'I'm innocent. I didn't do nothing,' Gonzalez said as he was escorted out of a police station, surrounded by angry, uniformed emergency medical technicians
Gonzalez is being held without bail.
Police said Gonzalez, who lived for about a month at a group home for chronically homeless single adults, had a history of violent and erratic behavior with officers.
Fontier said his record involves mostly marijuana possession charges, as well as misdemeanor assault and criminal mischief cases.
Paramedics and firefighters struggled to compose themselves in the packed courthouse during the arraignment, as they mourned their fallen comrade.
'Yadi, Yadi, Yadi,' the first responders chanted, repeating Yadira Arroyo's nickname in sadness and defiance.
'Yadi was the matriarch of the station,' Lieutenant George Lampon said, choking back tears during a somber ceremony at Arroyo's stationhouse. 'She was not only a mother of five, but a mother to the 100-plus people who worked here.'
Another medic, Anastasia Rabos, said Arroyo was a great mentor and friend and 'a very humble person.'
'Yadi, Yadi, Yadi,' chanted fire and EMT workers outside Gonzalez's arraignment, repeating the nickname of slain paramedic Yadira Arroyo
Fire and EMT workers made a show of force at Gonzalez's arraignment on Friday
Arroyo's death unfolded in a matter of heart-pounding seconds while she and partner Monique Williams were on a routine call to assist a pregnant woman on Thursday evening.
Arroyo, a 14-year veteran of New York's Bravest, was driving the ambulance when members of the public flagged her down to warn her that there was a man riding on the vehicle's back bumper.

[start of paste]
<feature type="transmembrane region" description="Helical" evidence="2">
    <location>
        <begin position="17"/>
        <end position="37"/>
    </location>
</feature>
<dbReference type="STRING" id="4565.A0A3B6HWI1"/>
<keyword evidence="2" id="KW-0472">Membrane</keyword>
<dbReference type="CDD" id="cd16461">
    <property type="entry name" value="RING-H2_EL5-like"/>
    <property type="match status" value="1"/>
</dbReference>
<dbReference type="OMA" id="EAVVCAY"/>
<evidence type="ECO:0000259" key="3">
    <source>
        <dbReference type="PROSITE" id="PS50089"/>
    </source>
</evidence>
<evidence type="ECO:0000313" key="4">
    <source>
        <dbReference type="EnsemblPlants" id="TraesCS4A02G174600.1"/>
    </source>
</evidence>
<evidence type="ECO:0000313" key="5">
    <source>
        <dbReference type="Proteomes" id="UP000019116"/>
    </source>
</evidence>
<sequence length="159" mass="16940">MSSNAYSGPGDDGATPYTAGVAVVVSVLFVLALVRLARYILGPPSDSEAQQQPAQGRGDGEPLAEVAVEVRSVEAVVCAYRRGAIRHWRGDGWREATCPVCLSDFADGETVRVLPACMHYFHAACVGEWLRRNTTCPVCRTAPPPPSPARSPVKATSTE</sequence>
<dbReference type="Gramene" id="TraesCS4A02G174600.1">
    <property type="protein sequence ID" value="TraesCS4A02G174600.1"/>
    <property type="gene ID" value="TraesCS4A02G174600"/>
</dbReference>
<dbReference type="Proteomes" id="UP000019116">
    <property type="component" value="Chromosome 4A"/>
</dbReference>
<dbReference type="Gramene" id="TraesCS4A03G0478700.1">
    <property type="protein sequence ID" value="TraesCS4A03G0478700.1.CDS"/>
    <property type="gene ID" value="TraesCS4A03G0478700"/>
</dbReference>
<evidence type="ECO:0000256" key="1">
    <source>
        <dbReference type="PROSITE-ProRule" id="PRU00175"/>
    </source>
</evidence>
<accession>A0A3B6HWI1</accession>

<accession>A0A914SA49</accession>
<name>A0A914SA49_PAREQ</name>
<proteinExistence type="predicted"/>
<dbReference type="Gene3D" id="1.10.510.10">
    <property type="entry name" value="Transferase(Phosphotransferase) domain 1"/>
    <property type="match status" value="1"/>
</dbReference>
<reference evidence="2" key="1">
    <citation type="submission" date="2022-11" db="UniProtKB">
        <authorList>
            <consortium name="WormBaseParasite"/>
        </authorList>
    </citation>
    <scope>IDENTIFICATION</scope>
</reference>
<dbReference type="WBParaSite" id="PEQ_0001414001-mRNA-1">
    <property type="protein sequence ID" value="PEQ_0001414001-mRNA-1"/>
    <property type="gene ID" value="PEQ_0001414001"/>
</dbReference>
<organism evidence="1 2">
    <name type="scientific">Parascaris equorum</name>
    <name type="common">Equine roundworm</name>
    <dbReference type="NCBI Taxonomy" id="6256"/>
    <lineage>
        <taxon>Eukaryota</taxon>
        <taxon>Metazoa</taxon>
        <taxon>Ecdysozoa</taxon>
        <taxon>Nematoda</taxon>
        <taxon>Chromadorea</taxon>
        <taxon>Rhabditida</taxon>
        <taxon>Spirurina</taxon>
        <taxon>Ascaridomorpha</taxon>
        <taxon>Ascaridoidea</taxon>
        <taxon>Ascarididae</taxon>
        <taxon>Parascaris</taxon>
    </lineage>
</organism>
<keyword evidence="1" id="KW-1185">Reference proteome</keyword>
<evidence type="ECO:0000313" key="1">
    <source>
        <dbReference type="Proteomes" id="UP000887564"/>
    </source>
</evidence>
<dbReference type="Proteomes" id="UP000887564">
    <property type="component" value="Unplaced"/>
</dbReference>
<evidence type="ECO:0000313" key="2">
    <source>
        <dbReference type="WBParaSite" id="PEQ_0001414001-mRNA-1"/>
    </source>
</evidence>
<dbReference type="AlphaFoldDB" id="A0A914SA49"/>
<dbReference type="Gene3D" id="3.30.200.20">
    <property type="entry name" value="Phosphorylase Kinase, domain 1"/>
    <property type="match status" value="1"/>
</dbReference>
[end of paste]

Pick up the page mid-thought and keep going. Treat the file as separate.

Newly obtained surveillance footage appears to show the man standing on the ambulance's rear bumper clinging to the rear door.
Arroyo got out of the ambulance to confront the man when he jumped into the driver's seat and pulled away - running her over
Arroyo's partner Monique Williams (third from left) started kicking Gonzalez in the head after he was arrested
A bereft Monique Williams stands over her colleague's body following the carjacking - which unfolded in a matter of mere moments
Witness Anis Nagi, 40, said that he flagged down the ambulance when they saw a man on the back.
'The female EMT came out of the vehicle,' Nagi told the New York Daily News. 'She left the door open.'
According to Nagi, the man jumped from the back, tried to mug someone and Arroyo attempted to stop him.
As Arroyo attempted to intervene, the man overpowered her following a brief struggle and jumped behind the wheel of the vehicle, where Arroyo's partner, Monique Williams, 31, was sitting in the passenger side.
Shocking cellphone video shows the ambulance reverse and plow straight into Arroyo, who tries to desperately hold onto the still open door, leaving her for dead in the middle of the road.
'He reversed so hard and she was dragged,' said Nagi. 'He ran over her and she went under the wheels.'
Without stopping, the man then mindlessly drives about 20 feet straight into a parked car.
FDNY members salute the body of Arroyo as it arrived at the Medical Examiners Office in New York City Thursday night
Yadira Arroyo's body is lifted from the ambulance draped in the Stars and Stripes
Wearing their dress uniform, members of the FDNY salute Arroyo's body as it was taken inside
The man was immediately apprehended by a passing off-duty MTA K-9 Officer Danny McCabe and members of the public.
'He was incoherent and talking to himself,' a witness said.
A solemn guard of honor was laid on later that evening for the fallen officer by members of the FDNY as her body was brought to the Medical Examiner's Officer in Manhattan.
Meanwhile, Gonzalez was arrested and now faces charges of murder, grand larceny and operating a motor vehicle while impaired by drugs.
The New York Times spoke with two relatives of Gonzalez, who said he had been depressed since his mother died as a child.
He was escorted by police from the 43rd Precinct early Friday morning to be booked in jail.
Gonzalez muttered to himself as EMTs watched him being put in a police cruiser.
'I'm innocent. I didn't do nothing. I'm innocent,' Gonzalez said.
Some of the EMTs yelled at Gonzalez as he was led past them.
'You’re a piece of s***,' one EMT said, according to the Daily News.
'There’s a special place in hell for people like you,' another added.